Growth hormone deficiency occurs when the pituitary fails to synthesize adequate amounts of the growth hormone. The pituitary is a tiny gland situated at the base of the skull and manufactures several vital hormones.
Approximately, growth hormone deficiency occurs in one in 7000 births. The disorder is treatable. Those who are diagnosed early on, show good prognosis.
The body continues to require the growth hormone even after puberty. In adulthood, the growth hormone maintains metabolism as well as the body structure. Adults are known to develop GHD; however, it is rather rare.
Causes of Growth Hormone Deficiency
Etiological factors for the occurrence of growth hormone deficiency are –
- Children having a cleft lip or cleft palate are known to have poorly developed pituitary glands; hence, they are more likely to have the disorder.
- Growth hormone deficiency may be caused by a tumor mass in the brain. These tumors are usually situated at the site of the pituitary or the adjacent hypothalamus region.
- Severe infections, serious head trauma, and radiation therapy cause GHD.
Symptoms Of Growth Hormone Deficiency
- Children congenitally having growth hormone deficiency are of a shorter stature than others and have young, round faces. They have a lot of fat around the belly abdomen, though their body proportions are normal.
- If a child develops GHD later on, due to a trauma or tumor, the symptom is delayed puberty and sexual development gets hampered.
- Children tend to have low confidence levels because of the developmental delay – such as short stature and sluggish rate of maturing.
- Reduced bone strength is another symptom. This results in frequent fractures.
- Fatigue and poor stamina are common manifestations.
- Psychological symptoms can occur as well – poor concentration, reduced memory, anxiety and depression.
- Adults having growth hormone deficiency are fat and have high cholesterol levels. They are at greater risk for diabetes and heart disease.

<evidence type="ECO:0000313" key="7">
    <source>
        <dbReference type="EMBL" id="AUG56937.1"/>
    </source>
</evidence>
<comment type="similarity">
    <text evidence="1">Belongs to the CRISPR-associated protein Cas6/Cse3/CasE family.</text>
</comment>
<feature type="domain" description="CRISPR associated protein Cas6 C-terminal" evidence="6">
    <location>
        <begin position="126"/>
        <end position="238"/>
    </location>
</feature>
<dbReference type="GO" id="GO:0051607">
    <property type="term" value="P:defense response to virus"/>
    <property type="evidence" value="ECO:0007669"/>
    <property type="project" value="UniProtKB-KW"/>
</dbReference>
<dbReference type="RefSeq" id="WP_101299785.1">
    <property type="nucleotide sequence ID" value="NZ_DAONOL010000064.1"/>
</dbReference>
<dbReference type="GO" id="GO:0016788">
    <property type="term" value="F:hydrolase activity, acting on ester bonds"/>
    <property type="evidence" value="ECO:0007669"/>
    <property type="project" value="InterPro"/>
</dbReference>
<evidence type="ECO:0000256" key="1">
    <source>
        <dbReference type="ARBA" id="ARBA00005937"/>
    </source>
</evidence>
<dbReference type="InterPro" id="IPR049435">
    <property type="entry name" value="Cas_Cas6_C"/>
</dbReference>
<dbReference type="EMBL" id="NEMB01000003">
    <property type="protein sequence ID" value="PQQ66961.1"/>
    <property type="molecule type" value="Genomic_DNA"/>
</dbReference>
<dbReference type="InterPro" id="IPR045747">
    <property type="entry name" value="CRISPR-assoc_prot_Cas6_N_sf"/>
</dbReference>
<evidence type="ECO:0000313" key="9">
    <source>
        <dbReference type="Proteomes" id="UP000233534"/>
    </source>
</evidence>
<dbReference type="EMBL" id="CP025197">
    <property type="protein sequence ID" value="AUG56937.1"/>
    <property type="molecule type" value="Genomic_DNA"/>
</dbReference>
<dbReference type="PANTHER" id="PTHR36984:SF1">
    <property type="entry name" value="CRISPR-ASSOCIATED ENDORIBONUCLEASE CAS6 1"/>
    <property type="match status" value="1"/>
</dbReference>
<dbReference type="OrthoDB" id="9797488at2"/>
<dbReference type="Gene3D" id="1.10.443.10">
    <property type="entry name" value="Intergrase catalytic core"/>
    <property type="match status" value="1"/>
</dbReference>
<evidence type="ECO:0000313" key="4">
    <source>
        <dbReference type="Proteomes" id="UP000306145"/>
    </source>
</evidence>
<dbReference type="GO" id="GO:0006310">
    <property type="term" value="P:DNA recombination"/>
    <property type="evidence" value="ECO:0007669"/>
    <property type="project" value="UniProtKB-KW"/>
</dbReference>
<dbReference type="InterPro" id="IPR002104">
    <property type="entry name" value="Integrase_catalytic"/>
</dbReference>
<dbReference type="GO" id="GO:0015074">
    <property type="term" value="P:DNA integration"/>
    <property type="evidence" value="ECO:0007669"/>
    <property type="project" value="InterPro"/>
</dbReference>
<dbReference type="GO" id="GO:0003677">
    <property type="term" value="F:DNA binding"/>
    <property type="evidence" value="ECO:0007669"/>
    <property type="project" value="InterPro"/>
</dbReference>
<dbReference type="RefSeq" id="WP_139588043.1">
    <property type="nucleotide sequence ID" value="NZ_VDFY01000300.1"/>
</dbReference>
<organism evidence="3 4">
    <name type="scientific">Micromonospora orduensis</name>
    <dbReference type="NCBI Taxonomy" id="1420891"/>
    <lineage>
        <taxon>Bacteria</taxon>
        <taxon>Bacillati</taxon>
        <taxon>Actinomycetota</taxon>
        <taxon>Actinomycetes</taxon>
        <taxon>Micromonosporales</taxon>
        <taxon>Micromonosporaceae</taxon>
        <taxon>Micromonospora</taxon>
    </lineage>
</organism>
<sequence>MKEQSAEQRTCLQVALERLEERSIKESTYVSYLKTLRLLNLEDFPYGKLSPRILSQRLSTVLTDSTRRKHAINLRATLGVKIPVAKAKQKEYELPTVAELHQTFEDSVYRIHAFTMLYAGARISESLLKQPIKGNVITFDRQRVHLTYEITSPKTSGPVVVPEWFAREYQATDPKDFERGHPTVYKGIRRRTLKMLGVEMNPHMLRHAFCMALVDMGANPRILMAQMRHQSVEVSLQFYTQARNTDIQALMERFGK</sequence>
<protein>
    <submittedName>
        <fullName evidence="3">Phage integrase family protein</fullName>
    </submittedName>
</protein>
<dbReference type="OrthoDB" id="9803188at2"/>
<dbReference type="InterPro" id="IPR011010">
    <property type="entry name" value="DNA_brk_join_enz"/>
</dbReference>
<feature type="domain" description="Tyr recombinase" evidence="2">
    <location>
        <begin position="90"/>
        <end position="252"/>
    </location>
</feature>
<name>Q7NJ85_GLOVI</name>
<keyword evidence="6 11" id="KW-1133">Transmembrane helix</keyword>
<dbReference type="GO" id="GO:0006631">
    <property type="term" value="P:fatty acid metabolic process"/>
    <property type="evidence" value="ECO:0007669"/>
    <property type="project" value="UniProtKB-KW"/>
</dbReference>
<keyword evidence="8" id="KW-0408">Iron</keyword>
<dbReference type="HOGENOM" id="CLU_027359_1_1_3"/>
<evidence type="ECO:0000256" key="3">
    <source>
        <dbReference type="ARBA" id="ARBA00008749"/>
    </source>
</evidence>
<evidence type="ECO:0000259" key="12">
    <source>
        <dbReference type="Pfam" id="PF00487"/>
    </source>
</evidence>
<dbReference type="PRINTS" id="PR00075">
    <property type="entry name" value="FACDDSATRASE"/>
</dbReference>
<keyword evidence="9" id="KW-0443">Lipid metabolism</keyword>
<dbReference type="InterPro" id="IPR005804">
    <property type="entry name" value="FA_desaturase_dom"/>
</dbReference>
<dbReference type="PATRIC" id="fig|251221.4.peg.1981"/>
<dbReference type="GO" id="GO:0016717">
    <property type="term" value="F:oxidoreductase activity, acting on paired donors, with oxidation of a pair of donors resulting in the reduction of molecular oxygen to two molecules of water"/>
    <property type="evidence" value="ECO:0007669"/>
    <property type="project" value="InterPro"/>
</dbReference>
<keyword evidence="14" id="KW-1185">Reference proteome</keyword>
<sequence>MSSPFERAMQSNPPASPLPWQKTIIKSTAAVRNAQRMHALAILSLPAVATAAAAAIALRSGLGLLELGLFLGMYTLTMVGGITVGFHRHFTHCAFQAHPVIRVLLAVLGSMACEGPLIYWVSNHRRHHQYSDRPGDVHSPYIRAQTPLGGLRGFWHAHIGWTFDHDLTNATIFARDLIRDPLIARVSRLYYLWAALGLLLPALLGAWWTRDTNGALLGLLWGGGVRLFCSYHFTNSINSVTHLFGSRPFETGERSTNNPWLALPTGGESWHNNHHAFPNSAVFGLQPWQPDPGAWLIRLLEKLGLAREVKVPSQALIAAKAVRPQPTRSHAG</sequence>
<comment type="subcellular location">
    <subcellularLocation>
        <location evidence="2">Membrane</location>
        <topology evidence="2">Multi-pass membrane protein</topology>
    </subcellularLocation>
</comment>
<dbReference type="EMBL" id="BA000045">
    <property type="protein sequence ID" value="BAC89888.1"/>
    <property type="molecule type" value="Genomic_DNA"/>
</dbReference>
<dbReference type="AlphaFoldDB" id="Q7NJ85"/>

Treatment For Growth Hormone Deficiency
Synthetic growth hormone has been used with great success to treat growth hormone deficiency in children as well as adults. Before the advent of synthetic growth hormone, natural growth hormone obtained from cadavers was used for GHD management.
Growth hormone is given by injection, into the fatty tissues, like the thighs, back of the arms or buttocks. It is normally an everyday treatment.
Side effects are associated with growth hormone injections, however, they are generally minor – redness at the site of the injection site, headache, curving of the spine, in rare cases, long-term injections could trigger diabetes mellitus, more so, in those who have a family history of the disease.
Children diagnosed with congenital growth hormone deficiency are treated with synthetic growth hormone until puberty. Frequently, children who have too little growth hormone in their youth tend to naturally start to manufacture enough of the hormone as they become adults. On the other hand, some need treatment for their whole lives. Your health care provider / endocrinologist will decide the injections that you need by monitoring the growth hormone levels in your blood.
People respond very well to growth hormone treatment. The sooner you start the treatment, the better the prognosis will be.